0
$\begingroup$

if tuning the ILS you tune localizer freq which is between 108 MHz to 111.975 MHz. why the glide slope freq which operates in the 328.6–335.4 MHz band is tuned simultaneously?

$\endgroup$
2
  • 4
    $\begingroup$ Are you asking how this works from a technical point of view or why it is done this way? $\endgroup$
    – Bianfable
    Commented Oct 14, 2022 at 12:25
  • 1
    $\begingroup$ This question might also be of interest $\endgroup$
    – Dave
    Commented Oct 14, 2022 at 15:00

1 Answer 1

8
$\begingroup$

A glideslope signal is useless without a localizer signal (i.e. if the localizer is out of service, the entire ILS is out of service). There is never a case when a pilot would be expected or required to tune a glideslope frequency unless they were tuning a localizer frequency at the same time. To make things easier, and to reduce the possibility for user error (the pilot tuning the wrong GS frequency for the desired LOC), the two frequencies are used in known paired sets and the airborne equipment will tune the correct GS frequency associated with the LOC frequency.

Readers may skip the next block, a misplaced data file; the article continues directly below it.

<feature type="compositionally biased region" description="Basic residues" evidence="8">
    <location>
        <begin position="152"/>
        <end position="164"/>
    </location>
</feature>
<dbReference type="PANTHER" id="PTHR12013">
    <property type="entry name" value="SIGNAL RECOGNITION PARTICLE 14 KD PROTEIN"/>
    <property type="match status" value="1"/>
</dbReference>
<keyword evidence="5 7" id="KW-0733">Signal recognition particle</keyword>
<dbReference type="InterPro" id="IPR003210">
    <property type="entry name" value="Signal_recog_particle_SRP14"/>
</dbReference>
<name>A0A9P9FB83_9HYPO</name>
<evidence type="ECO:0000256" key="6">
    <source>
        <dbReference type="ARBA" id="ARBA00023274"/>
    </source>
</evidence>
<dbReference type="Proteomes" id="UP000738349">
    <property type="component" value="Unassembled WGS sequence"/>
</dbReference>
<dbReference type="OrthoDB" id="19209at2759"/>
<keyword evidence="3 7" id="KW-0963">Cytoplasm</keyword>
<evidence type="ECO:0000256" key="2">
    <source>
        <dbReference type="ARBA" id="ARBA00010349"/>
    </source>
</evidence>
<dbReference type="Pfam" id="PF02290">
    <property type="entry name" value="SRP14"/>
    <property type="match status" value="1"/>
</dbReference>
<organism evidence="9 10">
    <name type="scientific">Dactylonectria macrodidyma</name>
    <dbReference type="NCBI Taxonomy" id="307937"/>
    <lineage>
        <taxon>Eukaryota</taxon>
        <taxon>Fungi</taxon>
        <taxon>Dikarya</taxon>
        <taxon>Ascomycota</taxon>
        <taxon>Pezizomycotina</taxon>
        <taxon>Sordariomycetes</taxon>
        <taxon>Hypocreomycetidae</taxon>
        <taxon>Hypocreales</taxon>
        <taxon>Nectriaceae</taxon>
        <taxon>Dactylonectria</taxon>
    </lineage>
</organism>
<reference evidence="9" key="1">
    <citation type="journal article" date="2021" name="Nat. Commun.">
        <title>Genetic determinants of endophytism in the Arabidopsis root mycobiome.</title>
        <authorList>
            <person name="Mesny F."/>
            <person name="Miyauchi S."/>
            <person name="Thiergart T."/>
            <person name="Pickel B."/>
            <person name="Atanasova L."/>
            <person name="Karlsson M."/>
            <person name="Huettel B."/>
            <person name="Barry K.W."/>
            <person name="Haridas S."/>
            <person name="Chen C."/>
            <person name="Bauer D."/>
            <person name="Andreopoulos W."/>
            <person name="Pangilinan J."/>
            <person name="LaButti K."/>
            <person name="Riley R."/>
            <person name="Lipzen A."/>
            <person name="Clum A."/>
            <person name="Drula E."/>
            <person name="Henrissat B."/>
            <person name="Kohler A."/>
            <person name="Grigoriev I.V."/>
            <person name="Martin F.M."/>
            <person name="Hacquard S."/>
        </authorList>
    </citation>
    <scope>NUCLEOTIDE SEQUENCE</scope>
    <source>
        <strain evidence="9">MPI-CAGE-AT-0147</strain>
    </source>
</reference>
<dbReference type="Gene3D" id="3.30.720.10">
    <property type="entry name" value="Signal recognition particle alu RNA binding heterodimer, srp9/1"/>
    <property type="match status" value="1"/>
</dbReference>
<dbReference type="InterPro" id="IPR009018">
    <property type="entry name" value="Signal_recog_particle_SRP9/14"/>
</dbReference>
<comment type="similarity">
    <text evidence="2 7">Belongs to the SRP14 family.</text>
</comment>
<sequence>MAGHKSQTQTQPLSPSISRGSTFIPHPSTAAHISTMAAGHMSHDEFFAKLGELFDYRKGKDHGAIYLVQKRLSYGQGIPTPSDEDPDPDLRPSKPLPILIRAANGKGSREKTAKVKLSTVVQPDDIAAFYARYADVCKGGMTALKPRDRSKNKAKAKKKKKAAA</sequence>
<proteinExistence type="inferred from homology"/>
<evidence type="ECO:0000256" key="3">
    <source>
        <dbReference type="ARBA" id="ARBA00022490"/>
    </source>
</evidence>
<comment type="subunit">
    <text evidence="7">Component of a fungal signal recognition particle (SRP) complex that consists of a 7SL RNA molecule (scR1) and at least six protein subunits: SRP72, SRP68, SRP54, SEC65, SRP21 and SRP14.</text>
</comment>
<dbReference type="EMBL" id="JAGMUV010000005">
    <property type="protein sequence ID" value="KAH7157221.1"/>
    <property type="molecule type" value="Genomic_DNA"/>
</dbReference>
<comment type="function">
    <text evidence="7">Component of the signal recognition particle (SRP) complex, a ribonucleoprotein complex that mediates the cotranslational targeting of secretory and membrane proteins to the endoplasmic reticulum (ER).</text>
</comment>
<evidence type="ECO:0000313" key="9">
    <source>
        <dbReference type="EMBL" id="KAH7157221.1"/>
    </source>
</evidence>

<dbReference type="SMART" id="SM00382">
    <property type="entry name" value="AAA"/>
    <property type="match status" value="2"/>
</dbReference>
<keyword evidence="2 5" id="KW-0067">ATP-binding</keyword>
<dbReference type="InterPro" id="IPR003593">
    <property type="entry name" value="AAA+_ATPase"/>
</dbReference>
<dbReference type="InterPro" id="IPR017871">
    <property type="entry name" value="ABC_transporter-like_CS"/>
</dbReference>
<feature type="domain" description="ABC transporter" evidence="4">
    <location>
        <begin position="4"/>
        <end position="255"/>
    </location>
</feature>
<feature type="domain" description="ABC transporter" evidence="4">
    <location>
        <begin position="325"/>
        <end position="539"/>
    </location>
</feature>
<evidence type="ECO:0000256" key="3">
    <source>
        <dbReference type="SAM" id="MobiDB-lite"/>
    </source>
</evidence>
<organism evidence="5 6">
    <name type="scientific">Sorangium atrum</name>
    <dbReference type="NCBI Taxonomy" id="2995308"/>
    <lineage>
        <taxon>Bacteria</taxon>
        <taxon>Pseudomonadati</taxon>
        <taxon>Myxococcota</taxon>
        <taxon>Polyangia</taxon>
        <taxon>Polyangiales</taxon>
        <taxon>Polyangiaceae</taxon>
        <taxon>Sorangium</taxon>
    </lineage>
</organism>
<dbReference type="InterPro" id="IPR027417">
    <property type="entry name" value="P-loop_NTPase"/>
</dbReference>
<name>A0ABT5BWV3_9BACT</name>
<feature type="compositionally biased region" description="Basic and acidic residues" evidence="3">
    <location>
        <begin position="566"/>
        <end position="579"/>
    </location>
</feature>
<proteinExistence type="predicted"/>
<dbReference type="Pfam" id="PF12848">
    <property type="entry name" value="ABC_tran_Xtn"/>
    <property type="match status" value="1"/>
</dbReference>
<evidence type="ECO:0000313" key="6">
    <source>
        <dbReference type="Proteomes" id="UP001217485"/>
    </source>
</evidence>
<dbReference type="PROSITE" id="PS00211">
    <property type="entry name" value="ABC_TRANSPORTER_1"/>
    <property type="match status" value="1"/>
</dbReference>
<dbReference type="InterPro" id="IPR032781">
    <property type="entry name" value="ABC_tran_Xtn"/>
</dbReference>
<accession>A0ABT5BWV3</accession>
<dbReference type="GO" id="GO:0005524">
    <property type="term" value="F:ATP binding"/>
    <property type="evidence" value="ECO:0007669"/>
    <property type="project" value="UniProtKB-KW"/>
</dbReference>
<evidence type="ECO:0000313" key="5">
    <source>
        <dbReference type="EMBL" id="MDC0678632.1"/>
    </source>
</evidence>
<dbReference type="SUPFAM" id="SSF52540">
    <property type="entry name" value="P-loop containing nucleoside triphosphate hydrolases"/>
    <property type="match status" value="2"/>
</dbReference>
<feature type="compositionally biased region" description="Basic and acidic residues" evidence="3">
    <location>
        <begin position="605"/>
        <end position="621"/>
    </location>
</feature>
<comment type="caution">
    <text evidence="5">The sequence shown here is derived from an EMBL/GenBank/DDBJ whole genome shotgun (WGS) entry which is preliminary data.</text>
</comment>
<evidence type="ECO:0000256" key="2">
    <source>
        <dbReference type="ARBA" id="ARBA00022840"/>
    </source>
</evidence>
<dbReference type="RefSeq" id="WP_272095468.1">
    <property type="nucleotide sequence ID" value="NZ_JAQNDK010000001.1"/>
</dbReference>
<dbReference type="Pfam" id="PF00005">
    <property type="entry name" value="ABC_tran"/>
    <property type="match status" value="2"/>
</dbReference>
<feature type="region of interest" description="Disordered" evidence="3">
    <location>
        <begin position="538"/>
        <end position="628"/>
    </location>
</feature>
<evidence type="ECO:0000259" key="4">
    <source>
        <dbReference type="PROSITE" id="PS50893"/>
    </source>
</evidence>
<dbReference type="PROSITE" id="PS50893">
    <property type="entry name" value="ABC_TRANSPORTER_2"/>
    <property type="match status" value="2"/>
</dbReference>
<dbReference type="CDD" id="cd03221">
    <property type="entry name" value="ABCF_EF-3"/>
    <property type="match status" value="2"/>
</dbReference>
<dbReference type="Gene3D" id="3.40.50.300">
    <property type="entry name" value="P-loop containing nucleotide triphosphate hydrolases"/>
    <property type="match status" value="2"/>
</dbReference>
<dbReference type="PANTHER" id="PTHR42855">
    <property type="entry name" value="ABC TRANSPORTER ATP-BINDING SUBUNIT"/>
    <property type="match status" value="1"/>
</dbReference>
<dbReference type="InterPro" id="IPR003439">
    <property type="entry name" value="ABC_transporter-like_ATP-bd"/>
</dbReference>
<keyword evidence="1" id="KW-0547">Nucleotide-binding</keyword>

This is also how DME works; DME stations operate in the 960–1215 MHz band, but the pilot simply tunes the desired paired VOR frequency without having to enter the DME frequency as well. However in this case there are standalone DME stations not associated with VORs. These stations are still referred to in aeronautical publications by the associated VOR frequency.

$\endgroup$
1
  • 2
    $\begingroup$ There are also DMEs associated with ILS that are paired with the LOC frequency. SO tuning the LOC will also tune GS and DME. $\endgroup$
    – Gerry
    Commented Oct 14, 2022 at 17:52

You must log in to answer this question.

Not the answer you're looking for? Browse other questions tagged .